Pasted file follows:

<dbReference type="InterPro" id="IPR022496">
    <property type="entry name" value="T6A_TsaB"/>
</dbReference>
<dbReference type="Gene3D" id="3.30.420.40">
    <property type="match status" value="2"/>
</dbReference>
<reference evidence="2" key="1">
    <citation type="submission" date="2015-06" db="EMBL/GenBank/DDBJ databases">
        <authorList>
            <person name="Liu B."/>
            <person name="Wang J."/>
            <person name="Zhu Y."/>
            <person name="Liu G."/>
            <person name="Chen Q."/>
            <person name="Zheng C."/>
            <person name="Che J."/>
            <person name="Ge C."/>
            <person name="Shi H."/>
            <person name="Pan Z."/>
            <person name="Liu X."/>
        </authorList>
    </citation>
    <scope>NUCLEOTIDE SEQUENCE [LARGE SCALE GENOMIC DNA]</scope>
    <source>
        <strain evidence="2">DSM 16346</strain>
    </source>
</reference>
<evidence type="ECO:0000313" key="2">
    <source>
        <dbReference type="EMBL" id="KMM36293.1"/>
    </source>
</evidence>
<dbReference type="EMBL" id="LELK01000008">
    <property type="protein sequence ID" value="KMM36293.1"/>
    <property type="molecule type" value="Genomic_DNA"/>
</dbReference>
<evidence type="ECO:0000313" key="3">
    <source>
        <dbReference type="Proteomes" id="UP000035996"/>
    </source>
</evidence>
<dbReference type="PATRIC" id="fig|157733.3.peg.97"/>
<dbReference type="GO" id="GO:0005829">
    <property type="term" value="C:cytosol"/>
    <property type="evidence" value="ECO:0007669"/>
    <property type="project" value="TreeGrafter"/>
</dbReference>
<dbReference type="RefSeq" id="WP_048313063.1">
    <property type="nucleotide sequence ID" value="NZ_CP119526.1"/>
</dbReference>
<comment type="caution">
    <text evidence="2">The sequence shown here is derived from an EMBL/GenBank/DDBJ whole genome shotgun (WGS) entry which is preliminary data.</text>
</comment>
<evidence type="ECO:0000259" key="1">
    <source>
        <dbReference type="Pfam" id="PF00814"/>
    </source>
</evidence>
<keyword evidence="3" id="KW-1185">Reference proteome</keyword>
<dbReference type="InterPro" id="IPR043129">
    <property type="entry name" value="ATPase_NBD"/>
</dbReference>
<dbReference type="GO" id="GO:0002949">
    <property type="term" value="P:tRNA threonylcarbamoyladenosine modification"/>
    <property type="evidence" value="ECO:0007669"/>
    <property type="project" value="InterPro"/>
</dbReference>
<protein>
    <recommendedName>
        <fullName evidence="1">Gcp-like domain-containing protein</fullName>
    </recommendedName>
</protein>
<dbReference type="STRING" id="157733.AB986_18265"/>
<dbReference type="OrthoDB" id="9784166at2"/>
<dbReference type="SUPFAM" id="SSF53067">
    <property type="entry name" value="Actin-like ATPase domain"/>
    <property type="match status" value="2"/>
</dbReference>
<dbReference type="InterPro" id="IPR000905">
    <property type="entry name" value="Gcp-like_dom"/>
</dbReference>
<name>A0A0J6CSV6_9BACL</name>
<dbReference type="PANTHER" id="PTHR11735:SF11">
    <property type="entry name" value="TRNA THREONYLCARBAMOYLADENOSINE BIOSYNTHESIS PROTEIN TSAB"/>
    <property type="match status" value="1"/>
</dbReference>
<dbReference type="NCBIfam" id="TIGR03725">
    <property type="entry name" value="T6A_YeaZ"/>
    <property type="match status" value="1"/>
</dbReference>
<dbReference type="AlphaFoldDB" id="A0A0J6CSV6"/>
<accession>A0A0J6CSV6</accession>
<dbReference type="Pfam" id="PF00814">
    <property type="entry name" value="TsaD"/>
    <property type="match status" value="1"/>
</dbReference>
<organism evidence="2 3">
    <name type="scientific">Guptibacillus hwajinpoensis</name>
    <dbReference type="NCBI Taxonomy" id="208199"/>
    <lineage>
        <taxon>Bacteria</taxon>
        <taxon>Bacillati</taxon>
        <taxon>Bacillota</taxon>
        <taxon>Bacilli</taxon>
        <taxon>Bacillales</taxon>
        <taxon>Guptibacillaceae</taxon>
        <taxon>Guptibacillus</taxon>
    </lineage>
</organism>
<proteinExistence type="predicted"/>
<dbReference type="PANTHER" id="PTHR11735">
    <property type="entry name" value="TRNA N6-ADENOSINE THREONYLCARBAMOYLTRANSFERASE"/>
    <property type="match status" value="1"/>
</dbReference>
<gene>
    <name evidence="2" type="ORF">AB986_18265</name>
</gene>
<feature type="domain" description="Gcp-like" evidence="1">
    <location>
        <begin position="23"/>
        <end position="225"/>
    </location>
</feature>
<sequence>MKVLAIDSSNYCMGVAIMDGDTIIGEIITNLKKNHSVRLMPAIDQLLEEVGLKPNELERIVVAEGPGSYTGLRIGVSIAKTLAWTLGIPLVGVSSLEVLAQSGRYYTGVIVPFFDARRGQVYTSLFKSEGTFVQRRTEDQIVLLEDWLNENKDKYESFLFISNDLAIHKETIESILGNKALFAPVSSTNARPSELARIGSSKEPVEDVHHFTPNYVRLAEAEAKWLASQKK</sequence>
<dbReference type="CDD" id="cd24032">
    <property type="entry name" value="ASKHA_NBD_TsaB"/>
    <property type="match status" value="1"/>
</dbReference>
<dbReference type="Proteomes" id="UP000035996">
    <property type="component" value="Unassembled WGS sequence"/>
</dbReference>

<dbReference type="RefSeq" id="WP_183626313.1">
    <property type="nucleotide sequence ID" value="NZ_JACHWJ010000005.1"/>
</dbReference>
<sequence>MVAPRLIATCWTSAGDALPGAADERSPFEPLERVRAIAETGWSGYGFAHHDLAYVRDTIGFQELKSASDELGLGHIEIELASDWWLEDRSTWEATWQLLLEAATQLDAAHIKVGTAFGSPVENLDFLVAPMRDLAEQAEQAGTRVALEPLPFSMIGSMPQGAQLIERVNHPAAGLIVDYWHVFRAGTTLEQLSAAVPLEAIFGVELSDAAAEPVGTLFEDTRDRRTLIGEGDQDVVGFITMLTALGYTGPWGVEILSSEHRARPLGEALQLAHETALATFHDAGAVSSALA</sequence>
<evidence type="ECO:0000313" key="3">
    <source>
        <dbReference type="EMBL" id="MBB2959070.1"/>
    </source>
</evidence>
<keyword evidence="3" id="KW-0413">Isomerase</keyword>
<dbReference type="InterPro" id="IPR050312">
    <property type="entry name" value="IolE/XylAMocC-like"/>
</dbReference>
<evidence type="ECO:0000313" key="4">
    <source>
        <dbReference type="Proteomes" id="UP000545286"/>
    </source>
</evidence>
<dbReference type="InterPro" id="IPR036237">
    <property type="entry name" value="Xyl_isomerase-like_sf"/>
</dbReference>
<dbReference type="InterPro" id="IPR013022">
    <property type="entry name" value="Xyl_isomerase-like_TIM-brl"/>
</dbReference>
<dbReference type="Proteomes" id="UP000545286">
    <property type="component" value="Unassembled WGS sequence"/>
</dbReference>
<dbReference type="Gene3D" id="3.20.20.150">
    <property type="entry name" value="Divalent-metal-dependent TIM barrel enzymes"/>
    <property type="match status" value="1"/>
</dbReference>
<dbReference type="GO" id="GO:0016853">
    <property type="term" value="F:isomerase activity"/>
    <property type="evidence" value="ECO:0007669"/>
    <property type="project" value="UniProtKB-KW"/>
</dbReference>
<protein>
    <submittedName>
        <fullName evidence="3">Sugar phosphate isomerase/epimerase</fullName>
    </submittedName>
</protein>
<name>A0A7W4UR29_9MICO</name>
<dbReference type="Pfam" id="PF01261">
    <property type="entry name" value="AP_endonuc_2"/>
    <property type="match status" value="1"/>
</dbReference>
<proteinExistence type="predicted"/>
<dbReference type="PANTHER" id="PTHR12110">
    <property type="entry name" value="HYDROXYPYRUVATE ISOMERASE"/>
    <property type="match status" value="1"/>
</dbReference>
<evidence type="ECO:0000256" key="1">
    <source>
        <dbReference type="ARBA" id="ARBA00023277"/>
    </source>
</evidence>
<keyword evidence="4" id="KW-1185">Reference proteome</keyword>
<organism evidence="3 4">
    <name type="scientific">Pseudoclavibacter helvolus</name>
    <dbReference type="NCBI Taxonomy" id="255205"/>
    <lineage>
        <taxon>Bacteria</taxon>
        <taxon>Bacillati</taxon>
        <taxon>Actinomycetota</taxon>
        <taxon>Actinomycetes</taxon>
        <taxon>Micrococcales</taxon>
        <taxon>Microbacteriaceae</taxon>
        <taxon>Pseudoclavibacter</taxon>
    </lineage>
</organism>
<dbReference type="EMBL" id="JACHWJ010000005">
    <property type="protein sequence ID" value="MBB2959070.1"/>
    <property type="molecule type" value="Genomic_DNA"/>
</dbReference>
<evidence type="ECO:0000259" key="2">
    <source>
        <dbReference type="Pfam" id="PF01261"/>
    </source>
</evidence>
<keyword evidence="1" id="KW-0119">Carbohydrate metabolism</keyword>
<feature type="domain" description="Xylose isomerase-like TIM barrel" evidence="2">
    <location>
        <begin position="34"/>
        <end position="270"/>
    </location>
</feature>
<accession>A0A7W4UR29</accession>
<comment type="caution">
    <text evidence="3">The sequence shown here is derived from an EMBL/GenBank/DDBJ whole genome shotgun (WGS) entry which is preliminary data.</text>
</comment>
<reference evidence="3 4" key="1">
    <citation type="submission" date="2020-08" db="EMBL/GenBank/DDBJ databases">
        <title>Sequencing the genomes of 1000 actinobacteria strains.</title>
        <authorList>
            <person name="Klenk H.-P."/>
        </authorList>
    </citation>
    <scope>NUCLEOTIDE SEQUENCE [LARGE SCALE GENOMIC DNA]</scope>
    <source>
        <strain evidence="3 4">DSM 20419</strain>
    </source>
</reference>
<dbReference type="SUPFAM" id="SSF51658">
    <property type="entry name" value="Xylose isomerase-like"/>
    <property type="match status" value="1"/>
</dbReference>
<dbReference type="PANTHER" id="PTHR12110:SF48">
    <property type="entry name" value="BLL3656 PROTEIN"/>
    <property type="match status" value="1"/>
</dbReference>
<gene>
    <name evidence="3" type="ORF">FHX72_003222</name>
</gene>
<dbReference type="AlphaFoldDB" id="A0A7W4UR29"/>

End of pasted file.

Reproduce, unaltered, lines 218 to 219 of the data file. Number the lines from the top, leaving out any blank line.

<accession>A0A7W4UR29</accession>
<comment type="caution">